>> literally, yeah. i love mandy so deeply. i'm really annoyed we've been antagonists, estranged from each other. i miss him. together? >> i want more screen time with my genius friend. >> reporter: amidst "homeland's" signature drama patinkin says this affection is not just offscreen but is really what the show is all about. >> i've always felt "home land" for me, for solve bearrensen, is about hope and optimism. he's a man who will never quit, never die, he will keep fight the gift he feels is the human spirit embodied in carrie matheson. >> reporter: a veteran of stage and screen, patinkin's iconic roles started a long time ago. who could forget enigo montoya in "the princess pride"? >> my name is enigo montoya, you killed my father, prepare to die. >> spectacular.
from hollywood in upstate new york is surrounded by woods and water. it's where patinkin has lived over think years with his wife, writer and actress katherine agreeddy grody, the perfect real escape from his emotionally wrenching reality-based series. >> it's exhausting. i don't know how guys like yourselves and anderson cooper, every day. we do these stories that are all about terrorism, fear, terror. man's inhumanity to man. killing people. >> reporter: patinkin, the writers and drours producers, pay very close attention to real-world events which we have seen up close, from nuclear agreements in iran, to isis in iraq. the show prides itself on making viewers think about both sides of conflict, although patinkin has strong views about foreign policy, opening up to us about his views in a surprising way. >> i hope there's something
i hope there's something being taught about when we don't listen, what happens. about when we act on our own arrogance and thinking that we're right, what happens. people make mistakes. fathers mothers people make mistakes holding to their own thinking they're alone honor their mistakes everybody makes >> reporter: this song from "into the woods" points out that even mythical heroes can have flaws. >> you killed my son. in beirut. >> reporter: like solve and carrie on "homeland." >> are we inhuman to human beings? we, the united states, represented by carrie matheson, solve berensen, are we the enemies? who's the enemy? >> reporter: man's inhumanity to man is highlighted in the new season's location, berlin. >> data breach. in berlin. >> shut it down, shut it down,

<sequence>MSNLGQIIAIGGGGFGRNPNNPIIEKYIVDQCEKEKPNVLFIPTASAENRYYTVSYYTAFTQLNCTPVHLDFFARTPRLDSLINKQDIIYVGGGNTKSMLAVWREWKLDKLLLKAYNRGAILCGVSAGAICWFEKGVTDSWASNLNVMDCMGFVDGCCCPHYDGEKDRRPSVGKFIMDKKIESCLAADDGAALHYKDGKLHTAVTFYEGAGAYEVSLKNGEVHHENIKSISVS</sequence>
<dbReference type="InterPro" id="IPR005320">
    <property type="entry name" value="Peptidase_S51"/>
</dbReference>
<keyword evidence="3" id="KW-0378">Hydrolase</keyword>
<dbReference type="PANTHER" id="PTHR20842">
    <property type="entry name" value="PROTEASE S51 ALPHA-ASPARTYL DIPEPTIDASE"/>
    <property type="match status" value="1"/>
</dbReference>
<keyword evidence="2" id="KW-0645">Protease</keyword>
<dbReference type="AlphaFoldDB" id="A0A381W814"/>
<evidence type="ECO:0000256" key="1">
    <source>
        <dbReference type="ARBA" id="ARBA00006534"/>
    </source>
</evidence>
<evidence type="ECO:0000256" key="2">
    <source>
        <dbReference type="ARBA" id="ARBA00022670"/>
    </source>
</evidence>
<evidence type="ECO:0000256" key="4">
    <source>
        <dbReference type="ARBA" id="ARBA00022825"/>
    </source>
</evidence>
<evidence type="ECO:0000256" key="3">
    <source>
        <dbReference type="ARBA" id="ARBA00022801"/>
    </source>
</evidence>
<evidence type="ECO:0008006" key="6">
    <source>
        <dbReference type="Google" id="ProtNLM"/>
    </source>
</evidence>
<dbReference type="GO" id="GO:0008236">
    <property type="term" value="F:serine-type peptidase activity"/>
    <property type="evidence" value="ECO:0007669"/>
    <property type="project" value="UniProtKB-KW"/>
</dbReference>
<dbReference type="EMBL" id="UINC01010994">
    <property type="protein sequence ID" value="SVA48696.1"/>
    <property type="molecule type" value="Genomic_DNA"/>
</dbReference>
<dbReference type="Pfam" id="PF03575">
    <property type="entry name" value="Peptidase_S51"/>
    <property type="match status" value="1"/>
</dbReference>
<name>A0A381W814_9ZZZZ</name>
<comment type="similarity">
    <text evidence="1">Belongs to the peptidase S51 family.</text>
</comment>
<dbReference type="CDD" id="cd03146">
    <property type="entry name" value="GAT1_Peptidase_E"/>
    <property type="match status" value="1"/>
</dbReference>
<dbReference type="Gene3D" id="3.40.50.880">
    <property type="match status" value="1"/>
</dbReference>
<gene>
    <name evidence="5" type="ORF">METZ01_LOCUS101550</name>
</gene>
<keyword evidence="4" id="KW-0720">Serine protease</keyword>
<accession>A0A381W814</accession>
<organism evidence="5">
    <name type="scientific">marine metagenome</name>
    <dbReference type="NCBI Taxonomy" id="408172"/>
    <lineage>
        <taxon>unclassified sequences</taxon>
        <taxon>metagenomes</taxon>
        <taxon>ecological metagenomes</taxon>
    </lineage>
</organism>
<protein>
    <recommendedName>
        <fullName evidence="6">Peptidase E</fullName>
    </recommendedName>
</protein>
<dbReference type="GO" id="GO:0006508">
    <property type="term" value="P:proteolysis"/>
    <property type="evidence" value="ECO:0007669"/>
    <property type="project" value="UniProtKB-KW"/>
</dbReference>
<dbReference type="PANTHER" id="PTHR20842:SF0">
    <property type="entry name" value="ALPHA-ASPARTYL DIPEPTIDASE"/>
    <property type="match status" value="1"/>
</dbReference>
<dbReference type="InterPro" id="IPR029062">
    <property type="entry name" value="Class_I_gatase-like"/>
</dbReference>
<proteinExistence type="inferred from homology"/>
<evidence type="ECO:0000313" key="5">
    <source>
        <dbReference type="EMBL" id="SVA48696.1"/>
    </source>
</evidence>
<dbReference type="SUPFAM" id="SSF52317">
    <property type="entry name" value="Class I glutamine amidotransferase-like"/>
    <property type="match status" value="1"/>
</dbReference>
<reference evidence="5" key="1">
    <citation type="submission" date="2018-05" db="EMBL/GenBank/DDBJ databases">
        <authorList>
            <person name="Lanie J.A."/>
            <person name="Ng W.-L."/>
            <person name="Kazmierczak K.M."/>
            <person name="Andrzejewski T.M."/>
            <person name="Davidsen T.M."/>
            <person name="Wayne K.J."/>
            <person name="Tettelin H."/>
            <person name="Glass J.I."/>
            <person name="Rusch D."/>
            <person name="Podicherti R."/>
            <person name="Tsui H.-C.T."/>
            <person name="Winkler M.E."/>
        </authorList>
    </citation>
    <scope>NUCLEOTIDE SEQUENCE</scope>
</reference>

shut it down! >> reporter: berlin, especially relevant as the syrian refugee crisis exploded in germany and throughout europe. >> you were there shooting during the beginning of the mass migrant crisis. >> yes, absolutely. i mean, boom. a month later, it's happening to us in very realtime. >> that's a mistake. >> reporter: but as for what's coming next this season? patinkin is as tight-lipped as his cia character would be. >> he's back in the game and the stuff starts hitting the fan right away. then everything gets woven into a web of endless varieties of very much. >> this is such a great description of nothing. >> yeah, i can't tell you anything. >> you've told me nothing. >> i might as well be a presidential candidate or a president. >> reporter: martha raddatz for "nightline" in new york. and next, lamar odom's demons took a back seat to his
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hearing the desperate call to authorities for the first time. an employee of a state-licensed nevada brothel fearing for lamar odom's life. >> i need you to hurry, please, because he's got -- blood coming out of his nose, white stuff coming out of his mouth, they can't get mill to wake up, he's almost not breathing. >> reporter: the two-time nba champion lamar odom on life hospital. >> the male had been using cocaine. they also informed dispatch he'd used up to 10 tabs of sexual performance enhancer supplements. >> reporter: odom found unconscious and unresponsive yesterday at the love ranch. brothel owner dennis huff said he was told by one of his employees lamar was troubled by a call. >> he did get a call. it seemed to bother him a bit, the girl said. something about him being on the kardashian show. and not liking the way he looked or something they said. it upset him. but, you know, the girls worked him through it and an hour later
he was drinking his cognac and having a great time and forgot all about it. >> reporter: odom appeared on "keeping up with the kardashians." his relationship with khloe playing out for millions to see. their marriage trouble also fodder for the reality show. >> it's not fair that like this is even something that i think anyone has to go through. >> reporter: khloe filed for divorce in 2013. the two kept in touch. khloe often appearing concerned for his well-being. >> i've been trying to call him, his phone's been off for three week sxwlrts lamar is surrounded by people who care about him. khloe rushing to his side along with her mother and sister kim kardashian and kobe bryant and reverend jesse jackson. shaquille o'neal sending a tweet #myhearthurts. magic johnson tweeting, i've been praying all morning for my good friend that god will bless him to pull through. for "nightline," i'm linsey davis in new york. >> thank you for watching abc news.